When Dinosaurs Ruled the Earth: Ranking the ‘Jurassic’ Movies

The fifth film in the “Jurassic” series is right around the corner, with the follow-up to the 2015 picture set for release this weekend.

While it doesn’t include as many entries as some of the other film series out there, with other franchises having released more than 10, it’s still made some major impacts in the industry. For example, “Jurassic Park” is still regarded as one of the best blockbusters of all time and “Jurassic World” smashed the box office.

With that in mind, I figured I could take a look back at the “Jurassic” films and rank them, even if the list will be fairly predictable. Just a note, the list will be from worst to best.

Jurassic Park 3 (2001)

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I suppose I could just let this scene here do all the talking:

But, there’s more to this movie than just a dream sequence with a talking dino (seriously, though, what were they thinking?).

My biggest gripe with “Jurassic Park III” is that it doesn’t move the franchise forward at all. Love them or hate them, one has to admit that both the immediate sequel and 2015’s “Jurassic World” took the concept and pushed it in a new direction or moved the overarching story forward. Part three, on the other hand, is nothing but filler.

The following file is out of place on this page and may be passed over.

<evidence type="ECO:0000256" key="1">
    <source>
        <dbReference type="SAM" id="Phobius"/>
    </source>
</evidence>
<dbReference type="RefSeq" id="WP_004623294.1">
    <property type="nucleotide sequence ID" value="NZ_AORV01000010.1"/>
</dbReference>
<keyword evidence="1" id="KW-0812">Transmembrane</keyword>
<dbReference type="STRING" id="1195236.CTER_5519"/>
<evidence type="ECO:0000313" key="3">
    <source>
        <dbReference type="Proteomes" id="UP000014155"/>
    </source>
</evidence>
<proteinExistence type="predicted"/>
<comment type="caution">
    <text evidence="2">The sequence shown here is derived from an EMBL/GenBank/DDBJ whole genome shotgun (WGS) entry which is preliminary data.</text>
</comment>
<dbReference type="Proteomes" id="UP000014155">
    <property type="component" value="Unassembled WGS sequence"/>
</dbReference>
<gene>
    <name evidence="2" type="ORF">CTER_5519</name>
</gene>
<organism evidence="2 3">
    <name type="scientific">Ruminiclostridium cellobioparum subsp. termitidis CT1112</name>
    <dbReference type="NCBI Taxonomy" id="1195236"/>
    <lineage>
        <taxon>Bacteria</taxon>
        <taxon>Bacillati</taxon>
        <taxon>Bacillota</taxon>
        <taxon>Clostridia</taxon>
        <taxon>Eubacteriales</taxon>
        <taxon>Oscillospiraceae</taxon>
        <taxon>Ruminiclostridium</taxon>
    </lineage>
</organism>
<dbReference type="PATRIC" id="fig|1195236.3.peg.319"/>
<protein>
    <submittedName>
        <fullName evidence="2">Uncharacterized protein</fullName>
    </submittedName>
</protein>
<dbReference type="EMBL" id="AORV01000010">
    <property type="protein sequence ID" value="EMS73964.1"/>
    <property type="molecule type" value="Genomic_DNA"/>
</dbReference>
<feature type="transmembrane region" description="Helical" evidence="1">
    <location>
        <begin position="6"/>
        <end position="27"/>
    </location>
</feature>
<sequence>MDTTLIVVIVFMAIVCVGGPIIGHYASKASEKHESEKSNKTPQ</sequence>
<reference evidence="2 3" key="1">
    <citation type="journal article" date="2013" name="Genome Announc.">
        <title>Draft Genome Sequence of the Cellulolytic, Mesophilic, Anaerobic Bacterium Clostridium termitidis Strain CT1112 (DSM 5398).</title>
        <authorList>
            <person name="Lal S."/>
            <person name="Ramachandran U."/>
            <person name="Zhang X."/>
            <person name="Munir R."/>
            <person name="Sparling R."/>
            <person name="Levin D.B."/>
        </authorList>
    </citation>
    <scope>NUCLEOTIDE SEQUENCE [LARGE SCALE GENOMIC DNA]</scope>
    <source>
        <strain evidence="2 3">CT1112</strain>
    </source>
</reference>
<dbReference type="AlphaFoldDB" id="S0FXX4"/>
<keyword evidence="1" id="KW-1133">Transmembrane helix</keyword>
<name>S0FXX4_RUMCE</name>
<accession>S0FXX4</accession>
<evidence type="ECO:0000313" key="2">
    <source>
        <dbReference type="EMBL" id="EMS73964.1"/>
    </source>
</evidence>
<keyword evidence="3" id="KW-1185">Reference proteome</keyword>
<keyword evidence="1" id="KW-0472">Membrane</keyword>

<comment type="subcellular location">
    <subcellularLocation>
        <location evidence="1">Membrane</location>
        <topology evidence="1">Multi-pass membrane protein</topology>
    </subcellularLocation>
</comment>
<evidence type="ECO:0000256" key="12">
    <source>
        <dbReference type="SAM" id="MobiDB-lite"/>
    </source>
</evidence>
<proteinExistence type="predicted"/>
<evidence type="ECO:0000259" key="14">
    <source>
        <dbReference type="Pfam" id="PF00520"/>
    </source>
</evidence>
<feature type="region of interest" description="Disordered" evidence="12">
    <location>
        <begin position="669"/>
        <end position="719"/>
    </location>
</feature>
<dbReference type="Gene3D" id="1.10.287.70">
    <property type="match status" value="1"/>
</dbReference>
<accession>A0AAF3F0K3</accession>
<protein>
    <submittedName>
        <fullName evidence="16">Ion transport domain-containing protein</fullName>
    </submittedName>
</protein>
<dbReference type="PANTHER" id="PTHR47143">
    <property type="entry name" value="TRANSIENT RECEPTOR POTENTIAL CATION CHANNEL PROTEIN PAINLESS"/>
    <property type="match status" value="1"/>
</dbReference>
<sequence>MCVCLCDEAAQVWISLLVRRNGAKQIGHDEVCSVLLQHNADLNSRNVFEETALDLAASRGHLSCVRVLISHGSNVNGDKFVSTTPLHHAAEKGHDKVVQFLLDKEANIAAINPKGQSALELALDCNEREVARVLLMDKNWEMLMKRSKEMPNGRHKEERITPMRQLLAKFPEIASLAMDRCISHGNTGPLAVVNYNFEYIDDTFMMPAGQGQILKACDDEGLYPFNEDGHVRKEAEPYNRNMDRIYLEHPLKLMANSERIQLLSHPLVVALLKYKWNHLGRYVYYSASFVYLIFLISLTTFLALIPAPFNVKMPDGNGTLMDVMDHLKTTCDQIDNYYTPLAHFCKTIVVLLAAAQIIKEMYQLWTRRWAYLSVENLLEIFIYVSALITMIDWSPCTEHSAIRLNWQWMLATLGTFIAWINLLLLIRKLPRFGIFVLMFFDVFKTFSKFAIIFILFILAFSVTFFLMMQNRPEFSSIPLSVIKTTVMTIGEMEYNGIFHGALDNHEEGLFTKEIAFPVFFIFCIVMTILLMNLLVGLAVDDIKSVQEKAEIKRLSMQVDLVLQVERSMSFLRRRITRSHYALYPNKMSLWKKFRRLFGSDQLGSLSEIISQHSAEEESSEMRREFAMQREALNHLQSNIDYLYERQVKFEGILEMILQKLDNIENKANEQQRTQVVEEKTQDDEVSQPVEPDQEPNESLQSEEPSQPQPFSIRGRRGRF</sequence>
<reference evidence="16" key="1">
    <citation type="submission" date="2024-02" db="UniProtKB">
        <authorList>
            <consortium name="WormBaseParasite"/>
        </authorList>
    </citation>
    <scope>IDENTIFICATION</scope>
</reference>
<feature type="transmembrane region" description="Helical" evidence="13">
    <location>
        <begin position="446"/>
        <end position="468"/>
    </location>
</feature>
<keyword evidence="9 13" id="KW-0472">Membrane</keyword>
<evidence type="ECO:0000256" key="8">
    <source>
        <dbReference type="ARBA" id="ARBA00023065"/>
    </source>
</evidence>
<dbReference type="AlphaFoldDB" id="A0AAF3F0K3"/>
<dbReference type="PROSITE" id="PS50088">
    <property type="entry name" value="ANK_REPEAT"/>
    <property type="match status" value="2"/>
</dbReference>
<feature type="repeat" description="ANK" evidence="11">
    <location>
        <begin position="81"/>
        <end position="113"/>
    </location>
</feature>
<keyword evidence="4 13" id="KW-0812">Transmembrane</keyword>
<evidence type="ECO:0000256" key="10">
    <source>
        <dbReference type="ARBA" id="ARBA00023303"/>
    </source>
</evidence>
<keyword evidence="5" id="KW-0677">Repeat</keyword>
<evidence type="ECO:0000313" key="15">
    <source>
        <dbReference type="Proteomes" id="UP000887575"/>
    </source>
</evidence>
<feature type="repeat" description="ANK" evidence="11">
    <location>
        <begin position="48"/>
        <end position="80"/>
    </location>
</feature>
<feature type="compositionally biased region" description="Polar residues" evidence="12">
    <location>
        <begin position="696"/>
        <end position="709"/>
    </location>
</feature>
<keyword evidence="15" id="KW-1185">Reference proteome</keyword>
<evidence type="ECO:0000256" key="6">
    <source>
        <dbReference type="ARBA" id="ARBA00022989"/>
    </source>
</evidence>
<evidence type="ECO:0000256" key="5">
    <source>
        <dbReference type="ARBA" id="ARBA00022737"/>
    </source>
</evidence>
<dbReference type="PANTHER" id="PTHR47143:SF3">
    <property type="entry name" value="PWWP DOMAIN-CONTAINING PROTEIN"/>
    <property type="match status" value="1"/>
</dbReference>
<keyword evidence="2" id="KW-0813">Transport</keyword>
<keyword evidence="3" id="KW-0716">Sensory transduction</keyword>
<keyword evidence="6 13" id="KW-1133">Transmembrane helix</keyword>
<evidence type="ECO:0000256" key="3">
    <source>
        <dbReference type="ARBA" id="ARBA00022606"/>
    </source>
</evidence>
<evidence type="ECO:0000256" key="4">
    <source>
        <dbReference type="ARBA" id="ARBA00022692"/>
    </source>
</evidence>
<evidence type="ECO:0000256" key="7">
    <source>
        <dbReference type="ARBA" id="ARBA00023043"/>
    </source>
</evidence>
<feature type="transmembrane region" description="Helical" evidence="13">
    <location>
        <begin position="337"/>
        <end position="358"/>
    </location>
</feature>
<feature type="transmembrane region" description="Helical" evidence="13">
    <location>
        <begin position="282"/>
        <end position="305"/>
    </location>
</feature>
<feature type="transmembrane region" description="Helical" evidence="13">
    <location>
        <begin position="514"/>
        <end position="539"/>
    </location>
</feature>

After getting immediately disappointed by seeing that Dr. Alan Grant and Dr. Ellie Sattler didn’t end up together following the events of the first movie, “Jurassic Park III” descends into an average at best survival/rescue mission. It doesn’t advance the discussion of the cloning debate or even check into what InGen is up to.

It also doesn’t help that the supporting characters are incredibly annoying, with Dr. Grant being really the only likable one in the flick. The movie is also not helped by the series’ iconic T-Rex getting killed in the first act by some long-mouthed asshole dinosaur.